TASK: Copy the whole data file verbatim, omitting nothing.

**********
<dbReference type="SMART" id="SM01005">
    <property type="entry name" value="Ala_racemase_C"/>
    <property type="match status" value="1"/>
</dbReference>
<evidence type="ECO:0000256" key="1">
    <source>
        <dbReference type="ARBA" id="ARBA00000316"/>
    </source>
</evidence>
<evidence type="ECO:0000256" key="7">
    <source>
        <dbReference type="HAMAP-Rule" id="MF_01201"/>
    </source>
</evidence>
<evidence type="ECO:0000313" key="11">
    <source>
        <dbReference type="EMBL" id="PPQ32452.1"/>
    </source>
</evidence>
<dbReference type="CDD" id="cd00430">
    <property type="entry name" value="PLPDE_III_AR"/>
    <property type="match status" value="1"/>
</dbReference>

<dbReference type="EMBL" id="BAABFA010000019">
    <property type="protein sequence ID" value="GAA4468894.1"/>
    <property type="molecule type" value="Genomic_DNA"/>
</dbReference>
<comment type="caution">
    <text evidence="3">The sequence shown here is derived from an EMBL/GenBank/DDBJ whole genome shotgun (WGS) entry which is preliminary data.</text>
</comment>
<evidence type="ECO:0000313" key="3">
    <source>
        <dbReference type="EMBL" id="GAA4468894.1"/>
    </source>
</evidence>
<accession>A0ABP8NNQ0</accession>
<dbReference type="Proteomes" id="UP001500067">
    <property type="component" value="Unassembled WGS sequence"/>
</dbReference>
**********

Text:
<dbReference type="SMART" id="SM01005">
    <property type="entry name" value="Ala_racemase_C"/>
    <property type="match status" value="1"/>
</dbReference>
<evidence type="ECO:0000256" key="1">
    <source>
        <dbReference type="ARBA" id="ARBA00000316"/>
    </source>
</evidence>
<evidence type="ECO:0000256" key="7">
    <source>
        <dbReference type="HAMAP-Rule" id="MF_01201"/>
    </source>
</evidence>
<evidence type="ECO:0000313" key="11">
    <source>
        <dbReference type="EMBL" id="PPQ32452.1"/>
    </source>
</evidence>
<dbReference type="CDD" id="cd00430">
    <property type="entry name" value="PLPDE_III_AR"/>
    <property type="match status" value="1"/>
</dbReference>

<dbReference type="EMBL" id="BAABFA010000019">
    <property type="protein sequence ID" value="GAA4468894.1"/>
    <property type="molecule type" value="Genomic_DNA"/>
</dbReference>
<comment type="caution">
    <text evidence="3">The sequence shown here is derived from an EMBL/GenBank/DDBJ whole genome shotgun (WGS) entry which is preliminary data.</text>
</comment>
<evidence type="ECO:0000313" key="3">
    <source>
        <dbReference type="EMBL" id="GAA4468894.1"/>
    </source>
</evidence>
<accession>A0ABP8NNQ0</accession>
<dbReference type="Proteomes" id="UP001500067">
    <property type="component" value="Unassembled WGS sequence"/>
</dbReference>